By the numbersThe newly released 2004 CSAP scores are interesting. My curiosity was piqued by Scott Miller’s article on Dec. 9 and the apparent improvement our schools seem to be making. I encourage you to visit the Denver Post Web site to find the actual scores for each school in our district in reading, writing and math. The CSAP grades students at four levels, unsatisfactory, partially proficient, proficient and advanced. I looked at the percent of students performing below the proficient level in math, writing, reading at the fifth-, eighth- and 10th grade level, and I’m sharing the ECSD’s average scores. At the fifth-grade level, 43 percent of the district’s children are not proficient in math, 37 percent are not proficient in reading, and 47 percent of the fifth-graders are not proficient in writing. Moving on to the eighth grade, one discovers that 52 percent of the district’s students are not proficient in math, 29 percent are not proficient in reading and 42 percent are not proficient in writing. Finally, the 10th-graders scored as follows: A whopping 67 percent of the 10th-graders are not proficient in math, 37 percent are not proficient in reading, and 49 percent are not proficient in writing. I’m curious as to how our schools can be graded as one low, seven average, seven high and one excellent and have scores as dismal as this. …TAP’s tollIf you don’t think TAP has taken a toll on the quality of education in the ECSD, look at the school’s report card. Two elementary schools went from high ratings in 2003 to an average rating in 2004. Same with the high schools. Only one went from average to high. The teachers are not allowed enough time in the classroom giving quality education. They have to collaborate. TAP will not go away easy. The school board and school’s superintendent sold their souls to the devil, the Milliken family foundation, for this program at a cost of about $2 million per year. The school district has to pay this amount whether they use this program or not until their contract with the Milliken family foundation expires. How long will that be and what will the cost be to our children? …Winter prepIt’s wintertime again in the Vail Valley. Snow-covered roads, ice, hazardous driving. You know, one would think the smart thing to do would be to winterize your car. Maybe put your snow tires on, possibly change your windshield fluid out so you can keep your windshield clean and actually see what’s going on ahead of you. Well, some of these people that have lived in this valley for who knows how long, but you wouldn’t think that putting on wide tires and 20-inch rims would help your car go any better in the snow, would you? Well, it doesn’t. For all of those of you out there that still have your summer tires on that are sticking out 12 inches past your wheel wells, the smart thing to do would probably be get some snow-studded tires. …Vail, Colorado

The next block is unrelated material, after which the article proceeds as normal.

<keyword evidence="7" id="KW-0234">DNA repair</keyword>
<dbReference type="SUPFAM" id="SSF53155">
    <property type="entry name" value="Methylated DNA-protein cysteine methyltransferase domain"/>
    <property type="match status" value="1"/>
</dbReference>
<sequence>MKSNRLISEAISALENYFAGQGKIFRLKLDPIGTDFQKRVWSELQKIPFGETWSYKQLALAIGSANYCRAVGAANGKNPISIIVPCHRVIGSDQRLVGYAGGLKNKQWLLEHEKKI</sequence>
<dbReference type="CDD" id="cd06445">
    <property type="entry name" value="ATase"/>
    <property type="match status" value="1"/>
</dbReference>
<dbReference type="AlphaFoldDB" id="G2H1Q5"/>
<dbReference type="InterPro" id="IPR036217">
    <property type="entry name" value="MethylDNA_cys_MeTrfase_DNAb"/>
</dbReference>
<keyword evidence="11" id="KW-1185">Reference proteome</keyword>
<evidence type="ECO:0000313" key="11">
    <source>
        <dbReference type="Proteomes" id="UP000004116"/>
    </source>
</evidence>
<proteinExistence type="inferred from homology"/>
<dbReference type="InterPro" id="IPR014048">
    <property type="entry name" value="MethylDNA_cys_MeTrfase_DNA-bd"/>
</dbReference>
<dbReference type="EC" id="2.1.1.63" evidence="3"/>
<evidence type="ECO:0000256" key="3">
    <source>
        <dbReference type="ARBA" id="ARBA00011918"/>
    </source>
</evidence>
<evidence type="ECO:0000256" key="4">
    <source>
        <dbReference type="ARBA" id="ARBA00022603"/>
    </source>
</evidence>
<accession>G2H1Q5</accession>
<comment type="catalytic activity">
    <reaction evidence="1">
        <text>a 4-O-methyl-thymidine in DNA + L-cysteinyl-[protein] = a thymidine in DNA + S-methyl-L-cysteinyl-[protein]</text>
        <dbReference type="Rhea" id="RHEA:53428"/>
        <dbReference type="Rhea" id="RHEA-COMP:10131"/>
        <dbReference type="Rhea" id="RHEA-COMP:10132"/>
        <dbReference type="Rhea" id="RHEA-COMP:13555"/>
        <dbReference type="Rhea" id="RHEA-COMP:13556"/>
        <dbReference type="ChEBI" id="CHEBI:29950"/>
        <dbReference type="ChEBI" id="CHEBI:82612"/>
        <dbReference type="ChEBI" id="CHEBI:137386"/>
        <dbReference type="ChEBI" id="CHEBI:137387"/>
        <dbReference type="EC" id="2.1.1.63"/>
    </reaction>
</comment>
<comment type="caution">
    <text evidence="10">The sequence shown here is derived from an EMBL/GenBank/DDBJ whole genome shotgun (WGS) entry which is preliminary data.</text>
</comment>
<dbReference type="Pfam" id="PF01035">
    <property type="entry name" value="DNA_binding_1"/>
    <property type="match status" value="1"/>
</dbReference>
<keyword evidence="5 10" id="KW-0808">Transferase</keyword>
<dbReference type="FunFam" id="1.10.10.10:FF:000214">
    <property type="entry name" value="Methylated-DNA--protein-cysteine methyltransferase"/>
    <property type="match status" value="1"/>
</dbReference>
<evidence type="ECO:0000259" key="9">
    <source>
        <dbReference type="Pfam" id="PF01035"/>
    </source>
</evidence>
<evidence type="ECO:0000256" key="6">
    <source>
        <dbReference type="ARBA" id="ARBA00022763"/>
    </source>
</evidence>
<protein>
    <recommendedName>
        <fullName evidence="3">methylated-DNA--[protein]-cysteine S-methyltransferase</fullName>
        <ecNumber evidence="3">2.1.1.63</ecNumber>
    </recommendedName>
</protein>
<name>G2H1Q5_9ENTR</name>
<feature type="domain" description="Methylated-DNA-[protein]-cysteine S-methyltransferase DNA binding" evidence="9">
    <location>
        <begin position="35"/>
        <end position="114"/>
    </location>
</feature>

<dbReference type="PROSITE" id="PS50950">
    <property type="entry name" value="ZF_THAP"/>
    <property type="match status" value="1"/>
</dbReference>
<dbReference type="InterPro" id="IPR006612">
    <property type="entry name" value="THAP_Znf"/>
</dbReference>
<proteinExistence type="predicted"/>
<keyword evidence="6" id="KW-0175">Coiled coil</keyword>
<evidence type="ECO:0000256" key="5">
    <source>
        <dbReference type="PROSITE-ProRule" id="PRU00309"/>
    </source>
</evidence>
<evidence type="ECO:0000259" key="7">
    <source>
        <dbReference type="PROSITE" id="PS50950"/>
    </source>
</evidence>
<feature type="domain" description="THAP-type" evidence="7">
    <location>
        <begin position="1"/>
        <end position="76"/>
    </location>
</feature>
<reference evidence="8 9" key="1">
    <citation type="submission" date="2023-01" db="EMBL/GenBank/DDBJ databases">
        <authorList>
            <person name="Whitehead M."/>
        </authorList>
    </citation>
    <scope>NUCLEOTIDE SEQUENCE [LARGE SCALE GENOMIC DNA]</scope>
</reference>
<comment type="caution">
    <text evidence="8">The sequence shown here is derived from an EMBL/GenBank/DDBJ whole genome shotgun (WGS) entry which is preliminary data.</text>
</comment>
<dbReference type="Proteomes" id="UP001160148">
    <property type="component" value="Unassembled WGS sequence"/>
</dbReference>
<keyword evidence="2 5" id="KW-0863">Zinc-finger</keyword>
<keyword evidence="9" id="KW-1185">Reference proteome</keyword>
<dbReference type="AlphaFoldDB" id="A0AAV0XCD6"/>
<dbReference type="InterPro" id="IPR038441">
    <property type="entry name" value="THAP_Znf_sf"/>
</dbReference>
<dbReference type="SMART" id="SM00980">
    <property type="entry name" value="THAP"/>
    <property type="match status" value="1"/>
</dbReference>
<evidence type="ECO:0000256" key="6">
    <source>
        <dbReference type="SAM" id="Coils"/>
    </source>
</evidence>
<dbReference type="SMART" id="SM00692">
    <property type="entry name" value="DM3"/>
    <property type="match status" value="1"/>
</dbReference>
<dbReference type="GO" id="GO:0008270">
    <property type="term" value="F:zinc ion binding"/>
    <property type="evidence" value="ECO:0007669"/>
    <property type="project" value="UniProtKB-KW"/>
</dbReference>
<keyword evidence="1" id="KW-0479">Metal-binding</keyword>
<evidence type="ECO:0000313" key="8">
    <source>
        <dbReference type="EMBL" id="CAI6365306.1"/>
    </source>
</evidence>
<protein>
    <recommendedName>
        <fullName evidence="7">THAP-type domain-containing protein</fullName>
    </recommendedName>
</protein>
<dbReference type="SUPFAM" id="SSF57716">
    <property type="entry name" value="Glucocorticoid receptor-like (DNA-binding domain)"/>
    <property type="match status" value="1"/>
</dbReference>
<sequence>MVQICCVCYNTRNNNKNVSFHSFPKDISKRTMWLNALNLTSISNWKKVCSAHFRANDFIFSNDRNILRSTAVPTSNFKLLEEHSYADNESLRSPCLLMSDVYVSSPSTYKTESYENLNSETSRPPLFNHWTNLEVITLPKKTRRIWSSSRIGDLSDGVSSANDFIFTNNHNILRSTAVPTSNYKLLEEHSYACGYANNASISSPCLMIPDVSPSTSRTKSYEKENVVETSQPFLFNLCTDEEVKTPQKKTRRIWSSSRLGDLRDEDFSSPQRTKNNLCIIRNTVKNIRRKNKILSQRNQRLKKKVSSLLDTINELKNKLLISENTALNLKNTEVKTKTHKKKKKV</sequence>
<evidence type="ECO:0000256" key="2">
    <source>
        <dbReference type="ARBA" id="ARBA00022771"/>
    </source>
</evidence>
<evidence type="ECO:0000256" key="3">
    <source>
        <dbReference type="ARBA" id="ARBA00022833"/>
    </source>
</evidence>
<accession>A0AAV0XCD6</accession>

The acquisition extends a strategy of buying ski areas near big cities, with the hopes that local skiers will buy Epic Passes and visit the company’s owned and partner resorts across the country and world.